Background: Totalitarians always have a yin to play against an unruly yang. The Roman emperors had a Praetorian Guard to protect them from the Army, just in case. When the Red Army got to powerful and influential, Stalin sicced the KGB on their leadership; when the KGB in turn got big enough to threaten him, he turned the Army and the Party on them, killing its leadership. Likewise, Hitler had the SS – which pledged loyalty to him at the Party directly – to serve as an insurance policy against the Wehrmacht, whose Prussian Junker leadership was loyal to the German state, drawing Hitler’s distrust; the SS “Blackshirts” themselves were a response to what Hitler saw as the excessive power in the hands of the SA (“Brownshirts”), whom he formed the SS to counter and, eventually, dismantle. Saddam Hussein had multiple levels of backups; against the Army, he had the Republican Guards – again, smaller but better trained and better-equipped – and beyond that, a smaller, even more elite group of guards in case the Republican Guard got uppity.
Iran has had the same arrangement for most of the past thirty years. The Iranian Army – once by far the largest in the Middle East, and by far the best-equipped in the Moslem world – was cut town to size after the Revolution, and especially after the Iran-Iraq War, as the mullahs established an “elite”, or at least intensely-loyal, “Islamic Revolutionary Guard Corps” (IRGC). The IRGC were the foot soldiers and muscle of the Revolution, and developed over time into an entire parallel military, serving the mullahs directly in parallel to the regular (and now cash-starved) regular Iranian military, which is a faint shadow of its shah-era self.
According to Time, that development has continued; the IRGC has taken over Iranian policy:
On Monday, Secretary of State Hillary Clinton finally got around to acknowledging what a lot of people have known since Iran’s contested election last June — there’s been a military takeover in that country, with the Islamic Revolutionary Guards Corps (IRGC) grabbing every important lever of power. As Clinton put it during a televised town-hall meeting, “The Supreme Leader, the President [and] the parliament is being supplanted, and Iran is moving toward a military dictatorship.”
No doubt one reason it took Clinton so long to admit that the mullahs have been forced to cede power to the IRGC, Iran’s élite military force, is that Washington hates to be the bearer of bad news, especially news that moves us closer to war.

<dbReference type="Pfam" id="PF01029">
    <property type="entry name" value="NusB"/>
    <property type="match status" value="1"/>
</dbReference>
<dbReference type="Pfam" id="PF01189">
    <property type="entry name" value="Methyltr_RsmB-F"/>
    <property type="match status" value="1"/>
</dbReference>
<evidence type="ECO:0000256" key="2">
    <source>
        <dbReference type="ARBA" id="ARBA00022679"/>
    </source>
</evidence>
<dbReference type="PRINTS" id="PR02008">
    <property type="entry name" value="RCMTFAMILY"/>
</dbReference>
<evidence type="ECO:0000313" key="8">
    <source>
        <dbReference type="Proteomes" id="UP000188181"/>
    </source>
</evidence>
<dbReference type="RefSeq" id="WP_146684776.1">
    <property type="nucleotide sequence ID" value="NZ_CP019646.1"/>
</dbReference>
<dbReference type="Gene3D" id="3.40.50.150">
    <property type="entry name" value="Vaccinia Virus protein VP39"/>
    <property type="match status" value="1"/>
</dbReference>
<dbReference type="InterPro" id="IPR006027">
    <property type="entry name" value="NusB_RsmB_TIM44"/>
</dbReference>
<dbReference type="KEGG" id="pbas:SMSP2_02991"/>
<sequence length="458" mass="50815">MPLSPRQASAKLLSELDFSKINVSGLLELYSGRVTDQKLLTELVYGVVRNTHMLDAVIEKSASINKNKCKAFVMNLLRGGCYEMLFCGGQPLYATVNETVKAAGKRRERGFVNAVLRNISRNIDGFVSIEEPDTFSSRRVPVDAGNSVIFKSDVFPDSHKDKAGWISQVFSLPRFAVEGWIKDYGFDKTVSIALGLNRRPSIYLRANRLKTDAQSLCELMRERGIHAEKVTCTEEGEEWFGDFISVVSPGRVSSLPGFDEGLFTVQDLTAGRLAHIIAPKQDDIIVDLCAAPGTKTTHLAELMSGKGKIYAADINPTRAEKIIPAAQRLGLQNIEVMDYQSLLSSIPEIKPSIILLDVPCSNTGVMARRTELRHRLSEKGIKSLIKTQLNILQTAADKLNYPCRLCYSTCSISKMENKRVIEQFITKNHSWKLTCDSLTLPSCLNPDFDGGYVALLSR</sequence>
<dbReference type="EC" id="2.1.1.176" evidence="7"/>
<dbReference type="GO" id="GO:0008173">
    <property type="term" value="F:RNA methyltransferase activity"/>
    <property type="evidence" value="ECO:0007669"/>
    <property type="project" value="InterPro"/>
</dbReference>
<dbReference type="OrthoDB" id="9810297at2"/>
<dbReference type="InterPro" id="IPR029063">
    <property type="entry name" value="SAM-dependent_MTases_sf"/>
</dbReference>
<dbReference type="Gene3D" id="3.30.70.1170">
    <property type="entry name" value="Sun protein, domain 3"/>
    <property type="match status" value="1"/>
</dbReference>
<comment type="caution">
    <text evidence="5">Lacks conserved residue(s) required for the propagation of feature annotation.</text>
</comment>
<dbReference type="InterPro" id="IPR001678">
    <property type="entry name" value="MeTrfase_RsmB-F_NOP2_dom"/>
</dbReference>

Especially when the Administration’s campaign-era pledge was that to deal with the mullahs, all you needed was love.
Since its birth in 1979, the IRGC has been the hardest of the hard core of Ayatullah Khomeini’s Islamic revolution. It thrives in confrontation with the U.S. and Israel, and does even better when Iran is at war. The IRGC looks at the 1982-2000 war in Lebanon as its most glorious moment, when its proxy Hizballah forced the West and Israel out of Lebanon. It left Hizballah with the enviable reputation of being the only force in the Middle East to have beaten both the West and Israel. Not to mention that Hizballah is now the de facto government in Lebanon. No wonder the IRGC would like an encore in the West Bank and Gaza, where it has been arming militants for more than a decade.
There’s method to what we in the West could consider the Madness:
It may make us feel better to label the IRGC as a terrorist organization, but it’s more instructive to look at things from the IRGC’s perspective. It truly believes that its brand of asymmetrical warfare can defeat a modern, well-equipped force in a limited war. It did so in Lebanon, and given the right circumstances, it would do so in other parts of the Middle East. But the real point is that in a limited war with the U.S. and Israel, the IRGC could predominate, or at least wear us down to the point that we would decide it’s better to settle.
And as western thinkers have known for centuries – nothing takes the pressure off a dictator like a perennial state of war:
With inflation and unemployment running at 30% in Iran, continuing demonstrations in the country and shaky oil markets, the Obama Administration should be considering the distinct possibility that the IRGC may welcome an open conflict with the U.S. (and Israel), its coup d’état solidified.
All by way of saying; it’s possible we’re not re-living the Carter years in nearly every coneptual particular. I’m just not seeing it.